While many of the donors were people the Putmans knew or chose to remain anonymous, it was by chance Rex got to meet one of the donors they didn’t know.
Rex had gone to Goodwill with his father, Jared Putman, to donate some items. His father noticed the employee who took their donations had the same name as one of the donors on the online fundraiser and asked the employee if he had made the donation. He said yes and Jared Putman asked if he’d like to meet Rex, who was in the car.
“He came outside and Rex got to meet him and they spoke for a minute. And he said he thought that it was very important and he appreciated it because he, himself, used to be homeless,” Ryann Putman said.
In just a few days, the fundraiser brought in just over $2,000.
Moreno told the Putmans they could purchase what they wanted from an online wishlist his organization had set up, but they decided to let Moreno choose how to use the money.
Moreno has been working to establish an emergency shelter and said the fundraiser was a great help.
“We were really struggling even though we did get support from people buying cots for us,” he said. “There was a high-ticket item, which was an industrial air buffer.”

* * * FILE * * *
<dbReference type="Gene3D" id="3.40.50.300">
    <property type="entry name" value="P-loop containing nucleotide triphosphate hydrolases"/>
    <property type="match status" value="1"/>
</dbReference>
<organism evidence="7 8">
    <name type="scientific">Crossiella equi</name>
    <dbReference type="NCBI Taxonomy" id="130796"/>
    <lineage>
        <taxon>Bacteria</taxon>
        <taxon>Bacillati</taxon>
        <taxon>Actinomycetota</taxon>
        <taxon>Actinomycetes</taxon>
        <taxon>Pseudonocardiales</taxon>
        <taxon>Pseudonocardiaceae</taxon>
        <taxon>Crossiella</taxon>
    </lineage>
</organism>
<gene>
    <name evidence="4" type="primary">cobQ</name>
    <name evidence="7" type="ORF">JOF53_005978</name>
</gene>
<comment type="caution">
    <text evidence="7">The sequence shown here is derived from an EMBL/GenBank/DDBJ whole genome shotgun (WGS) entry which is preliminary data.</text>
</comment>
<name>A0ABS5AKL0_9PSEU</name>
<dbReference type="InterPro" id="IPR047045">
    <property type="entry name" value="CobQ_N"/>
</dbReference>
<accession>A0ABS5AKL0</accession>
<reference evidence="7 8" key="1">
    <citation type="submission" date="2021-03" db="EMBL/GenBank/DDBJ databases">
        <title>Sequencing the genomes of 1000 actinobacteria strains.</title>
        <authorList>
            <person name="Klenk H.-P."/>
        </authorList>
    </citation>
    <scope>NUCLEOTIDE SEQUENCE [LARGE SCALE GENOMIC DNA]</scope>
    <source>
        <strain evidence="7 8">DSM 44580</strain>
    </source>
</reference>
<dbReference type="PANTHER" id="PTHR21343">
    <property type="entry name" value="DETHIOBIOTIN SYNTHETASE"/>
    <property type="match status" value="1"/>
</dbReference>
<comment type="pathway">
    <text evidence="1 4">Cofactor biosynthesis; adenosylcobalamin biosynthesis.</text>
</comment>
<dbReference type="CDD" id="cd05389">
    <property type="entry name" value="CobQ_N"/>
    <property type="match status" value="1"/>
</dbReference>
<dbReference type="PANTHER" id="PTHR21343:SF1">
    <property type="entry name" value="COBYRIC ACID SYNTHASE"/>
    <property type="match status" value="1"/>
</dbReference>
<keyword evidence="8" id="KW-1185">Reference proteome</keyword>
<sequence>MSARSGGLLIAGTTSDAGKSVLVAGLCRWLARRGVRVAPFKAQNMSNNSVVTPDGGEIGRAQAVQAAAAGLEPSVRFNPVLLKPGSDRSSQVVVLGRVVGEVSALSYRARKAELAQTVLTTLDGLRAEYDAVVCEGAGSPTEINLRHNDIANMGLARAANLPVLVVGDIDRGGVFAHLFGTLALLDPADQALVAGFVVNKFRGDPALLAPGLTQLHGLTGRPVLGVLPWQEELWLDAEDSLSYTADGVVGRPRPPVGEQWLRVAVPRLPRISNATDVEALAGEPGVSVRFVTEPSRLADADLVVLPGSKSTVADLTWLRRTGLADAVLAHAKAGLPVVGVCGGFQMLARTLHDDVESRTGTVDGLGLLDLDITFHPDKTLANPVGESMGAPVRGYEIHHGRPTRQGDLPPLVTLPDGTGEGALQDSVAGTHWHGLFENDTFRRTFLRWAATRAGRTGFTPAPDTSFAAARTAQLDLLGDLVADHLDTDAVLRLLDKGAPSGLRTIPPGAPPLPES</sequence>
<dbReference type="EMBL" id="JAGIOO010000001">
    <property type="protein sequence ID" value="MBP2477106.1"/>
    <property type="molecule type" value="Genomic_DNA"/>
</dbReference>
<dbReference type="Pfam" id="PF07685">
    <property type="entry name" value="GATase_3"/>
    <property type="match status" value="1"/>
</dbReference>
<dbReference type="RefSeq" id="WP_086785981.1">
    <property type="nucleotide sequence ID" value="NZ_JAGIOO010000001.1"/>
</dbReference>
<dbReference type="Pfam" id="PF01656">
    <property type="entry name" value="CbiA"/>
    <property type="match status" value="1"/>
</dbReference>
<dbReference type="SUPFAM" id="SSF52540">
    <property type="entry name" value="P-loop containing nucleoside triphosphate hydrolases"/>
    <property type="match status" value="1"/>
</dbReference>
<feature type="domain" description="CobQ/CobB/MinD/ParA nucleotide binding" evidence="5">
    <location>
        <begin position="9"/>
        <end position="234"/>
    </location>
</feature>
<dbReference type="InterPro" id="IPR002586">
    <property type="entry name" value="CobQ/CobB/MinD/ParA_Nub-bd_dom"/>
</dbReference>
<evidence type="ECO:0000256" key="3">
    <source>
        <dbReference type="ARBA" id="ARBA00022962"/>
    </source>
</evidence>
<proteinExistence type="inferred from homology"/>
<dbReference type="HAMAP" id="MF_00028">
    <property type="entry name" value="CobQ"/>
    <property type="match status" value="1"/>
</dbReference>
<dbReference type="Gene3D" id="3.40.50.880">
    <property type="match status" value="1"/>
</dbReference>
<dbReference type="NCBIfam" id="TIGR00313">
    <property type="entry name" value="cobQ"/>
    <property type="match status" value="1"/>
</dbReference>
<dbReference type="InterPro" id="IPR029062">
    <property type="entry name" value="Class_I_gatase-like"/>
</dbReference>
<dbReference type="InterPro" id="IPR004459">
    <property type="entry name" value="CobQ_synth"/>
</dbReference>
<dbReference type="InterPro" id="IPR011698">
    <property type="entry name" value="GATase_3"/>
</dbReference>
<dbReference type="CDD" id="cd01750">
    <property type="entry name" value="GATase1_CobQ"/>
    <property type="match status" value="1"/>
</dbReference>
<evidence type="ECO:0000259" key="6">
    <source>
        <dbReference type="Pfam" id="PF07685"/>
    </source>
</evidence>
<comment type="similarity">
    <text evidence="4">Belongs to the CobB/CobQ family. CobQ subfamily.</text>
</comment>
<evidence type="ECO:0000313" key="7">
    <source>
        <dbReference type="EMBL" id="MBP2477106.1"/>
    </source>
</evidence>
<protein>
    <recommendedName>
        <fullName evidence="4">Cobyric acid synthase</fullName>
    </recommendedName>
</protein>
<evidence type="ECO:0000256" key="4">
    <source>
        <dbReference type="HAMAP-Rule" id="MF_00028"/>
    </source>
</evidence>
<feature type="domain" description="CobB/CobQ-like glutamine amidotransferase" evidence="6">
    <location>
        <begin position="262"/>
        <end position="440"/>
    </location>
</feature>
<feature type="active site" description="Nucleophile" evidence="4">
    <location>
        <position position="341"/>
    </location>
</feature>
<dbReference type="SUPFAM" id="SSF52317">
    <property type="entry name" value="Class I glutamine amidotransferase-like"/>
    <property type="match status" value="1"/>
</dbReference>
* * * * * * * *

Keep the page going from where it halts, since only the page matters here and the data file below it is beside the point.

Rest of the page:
The HEPA filter is a requirement for shelters, especially now in the pandemic, Moreno said, but it cost more than $1,000.
“He definitely helped us out because that air scrubber is something we wouldn’t have been able to procure, especially now with COVID that everybody’s hurting. We can’t just go ask a sponsor to cover the cost of something that big,” he said.
With the remaining funds, Roswell Community Disaster Relief Services purchased another 12 cots for the shelter. All cots that are donated for the shelter will sport tags with a dedication to the donor, and those dozen will be dedicated to Rex, Moreno said.
Another $400 or so from the fundraiser will be used to purchase food and other items for the homeless, Moreno said.
Moreno said he is also going to start a new effort for children who want to help others called “51 for Hope,” named for the original $51 Rex raised.
“We’re going to allow children in the community who want to do things like Rex to submit their story. It doesn’t have to be for our organization if they want to support another organization. There’s a lot of great ones in town,” Moreno said.
“We’re going to show our support and we’re going to donate $51 to start them off and we’re just going to keep on paying it forward over and over and over to do the same thing that we did with Rex and encourage other kids,” he said.
Ryann Putman said Rex would like to continue to help others and as health order restrictions begin to ease, the family plans to look for opportunities where they can volunteer their time.
“He has more courage than a lot of people I’ve seen, even though he comes across as being shy. He’s definitely an inspiration and I’m happy to know that whenever I get older, there’s going to be people like Rex that are going to be out there doing what I do,” Moreno said.